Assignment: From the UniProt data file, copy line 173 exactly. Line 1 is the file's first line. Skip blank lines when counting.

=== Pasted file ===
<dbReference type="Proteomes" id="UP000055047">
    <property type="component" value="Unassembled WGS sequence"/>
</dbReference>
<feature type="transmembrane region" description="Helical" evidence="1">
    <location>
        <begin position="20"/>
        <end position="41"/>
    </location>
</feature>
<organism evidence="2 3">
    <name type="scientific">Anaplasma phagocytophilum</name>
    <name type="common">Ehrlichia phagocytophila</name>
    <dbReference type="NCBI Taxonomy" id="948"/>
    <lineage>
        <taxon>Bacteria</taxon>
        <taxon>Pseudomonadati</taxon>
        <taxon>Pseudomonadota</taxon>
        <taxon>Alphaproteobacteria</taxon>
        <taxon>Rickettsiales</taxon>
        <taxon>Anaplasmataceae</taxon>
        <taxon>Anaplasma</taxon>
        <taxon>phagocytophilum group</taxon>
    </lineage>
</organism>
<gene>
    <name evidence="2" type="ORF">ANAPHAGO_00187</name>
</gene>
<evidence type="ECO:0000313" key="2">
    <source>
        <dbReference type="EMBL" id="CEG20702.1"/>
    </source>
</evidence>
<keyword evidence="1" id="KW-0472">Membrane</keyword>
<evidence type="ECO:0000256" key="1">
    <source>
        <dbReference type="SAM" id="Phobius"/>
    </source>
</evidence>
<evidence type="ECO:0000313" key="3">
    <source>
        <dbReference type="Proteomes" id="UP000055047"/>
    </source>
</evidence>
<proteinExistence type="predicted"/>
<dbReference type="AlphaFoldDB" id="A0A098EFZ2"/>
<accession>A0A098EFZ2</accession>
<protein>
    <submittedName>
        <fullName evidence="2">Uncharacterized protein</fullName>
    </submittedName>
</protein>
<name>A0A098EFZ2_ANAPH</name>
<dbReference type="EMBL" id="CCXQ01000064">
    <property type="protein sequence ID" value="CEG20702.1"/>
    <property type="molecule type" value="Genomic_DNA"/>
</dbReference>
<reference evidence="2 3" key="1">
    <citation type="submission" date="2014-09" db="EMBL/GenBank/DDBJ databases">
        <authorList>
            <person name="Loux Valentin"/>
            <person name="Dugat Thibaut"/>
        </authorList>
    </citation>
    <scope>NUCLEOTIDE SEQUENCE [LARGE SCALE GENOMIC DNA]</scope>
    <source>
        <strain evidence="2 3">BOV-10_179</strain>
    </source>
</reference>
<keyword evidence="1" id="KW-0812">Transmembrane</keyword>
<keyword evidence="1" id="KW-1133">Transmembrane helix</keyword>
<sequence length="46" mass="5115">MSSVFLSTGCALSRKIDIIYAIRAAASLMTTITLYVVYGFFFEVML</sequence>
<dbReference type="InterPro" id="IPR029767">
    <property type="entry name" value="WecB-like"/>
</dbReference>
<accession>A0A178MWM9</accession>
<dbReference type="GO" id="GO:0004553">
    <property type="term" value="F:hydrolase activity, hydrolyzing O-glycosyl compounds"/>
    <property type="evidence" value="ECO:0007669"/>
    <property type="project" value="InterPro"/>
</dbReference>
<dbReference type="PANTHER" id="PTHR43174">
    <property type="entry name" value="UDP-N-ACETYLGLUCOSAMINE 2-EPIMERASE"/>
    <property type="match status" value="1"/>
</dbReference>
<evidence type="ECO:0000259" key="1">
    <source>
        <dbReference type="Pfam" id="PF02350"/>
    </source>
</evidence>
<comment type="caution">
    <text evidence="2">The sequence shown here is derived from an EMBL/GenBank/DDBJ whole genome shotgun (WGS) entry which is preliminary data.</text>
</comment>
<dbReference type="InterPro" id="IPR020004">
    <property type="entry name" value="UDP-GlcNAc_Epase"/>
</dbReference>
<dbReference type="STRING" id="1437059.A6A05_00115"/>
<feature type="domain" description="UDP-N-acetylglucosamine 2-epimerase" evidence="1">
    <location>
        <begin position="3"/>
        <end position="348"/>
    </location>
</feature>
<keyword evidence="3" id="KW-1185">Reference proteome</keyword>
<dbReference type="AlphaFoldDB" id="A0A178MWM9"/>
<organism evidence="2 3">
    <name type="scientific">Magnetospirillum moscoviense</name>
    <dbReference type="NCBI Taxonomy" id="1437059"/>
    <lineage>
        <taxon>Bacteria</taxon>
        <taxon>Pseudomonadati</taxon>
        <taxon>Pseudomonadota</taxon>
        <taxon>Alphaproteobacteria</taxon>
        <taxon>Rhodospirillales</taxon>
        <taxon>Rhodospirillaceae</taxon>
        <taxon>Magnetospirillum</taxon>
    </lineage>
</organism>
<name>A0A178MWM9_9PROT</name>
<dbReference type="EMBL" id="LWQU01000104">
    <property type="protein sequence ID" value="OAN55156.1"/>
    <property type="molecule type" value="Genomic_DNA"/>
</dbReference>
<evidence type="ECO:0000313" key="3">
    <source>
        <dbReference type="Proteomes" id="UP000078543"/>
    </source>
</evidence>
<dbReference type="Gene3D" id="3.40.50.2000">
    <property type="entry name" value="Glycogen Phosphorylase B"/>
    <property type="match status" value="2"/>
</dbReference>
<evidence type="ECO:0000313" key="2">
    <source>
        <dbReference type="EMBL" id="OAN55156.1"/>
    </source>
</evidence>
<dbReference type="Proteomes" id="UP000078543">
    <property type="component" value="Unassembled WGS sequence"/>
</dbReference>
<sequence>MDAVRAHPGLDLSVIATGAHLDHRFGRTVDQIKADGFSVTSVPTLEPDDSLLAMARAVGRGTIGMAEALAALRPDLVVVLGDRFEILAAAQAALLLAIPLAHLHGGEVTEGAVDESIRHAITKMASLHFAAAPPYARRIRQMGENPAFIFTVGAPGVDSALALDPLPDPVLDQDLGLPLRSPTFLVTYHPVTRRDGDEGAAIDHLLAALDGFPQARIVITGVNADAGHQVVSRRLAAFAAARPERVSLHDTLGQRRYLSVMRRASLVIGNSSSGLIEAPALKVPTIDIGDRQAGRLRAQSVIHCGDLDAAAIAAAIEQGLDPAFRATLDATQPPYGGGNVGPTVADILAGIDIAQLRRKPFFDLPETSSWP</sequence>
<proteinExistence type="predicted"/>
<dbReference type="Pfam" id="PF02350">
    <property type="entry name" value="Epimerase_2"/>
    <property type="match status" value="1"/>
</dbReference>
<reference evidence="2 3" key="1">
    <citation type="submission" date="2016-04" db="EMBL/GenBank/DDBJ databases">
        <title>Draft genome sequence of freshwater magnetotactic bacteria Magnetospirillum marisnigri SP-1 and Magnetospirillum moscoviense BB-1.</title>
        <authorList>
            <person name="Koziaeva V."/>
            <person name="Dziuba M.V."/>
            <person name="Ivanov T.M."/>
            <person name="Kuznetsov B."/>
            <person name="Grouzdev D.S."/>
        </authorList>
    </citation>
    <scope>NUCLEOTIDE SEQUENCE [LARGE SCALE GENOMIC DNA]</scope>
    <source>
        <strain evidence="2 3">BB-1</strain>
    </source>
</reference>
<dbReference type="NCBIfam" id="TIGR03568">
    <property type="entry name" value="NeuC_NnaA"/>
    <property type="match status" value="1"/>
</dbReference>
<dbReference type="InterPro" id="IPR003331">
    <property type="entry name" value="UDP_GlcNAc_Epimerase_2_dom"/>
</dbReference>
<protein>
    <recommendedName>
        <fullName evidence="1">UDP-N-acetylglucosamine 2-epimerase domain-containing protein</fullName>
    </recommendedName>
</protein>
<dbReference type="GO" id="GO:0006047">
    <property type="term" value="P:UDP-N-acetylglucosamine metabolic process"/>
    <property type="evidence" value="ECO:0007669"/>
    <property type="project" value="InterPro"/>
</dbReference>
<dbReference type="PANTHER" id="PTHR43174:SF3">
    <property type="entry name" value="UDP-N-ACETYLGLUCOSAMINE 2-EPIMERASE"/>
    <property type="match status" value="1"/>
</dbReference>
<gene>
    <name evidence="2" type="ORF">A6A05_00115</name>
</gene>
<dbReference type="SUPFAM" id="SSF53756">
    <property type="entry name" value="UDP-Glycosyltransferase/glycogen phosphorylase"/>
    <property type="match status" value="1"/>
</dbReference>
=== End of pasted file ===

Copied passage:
</protein>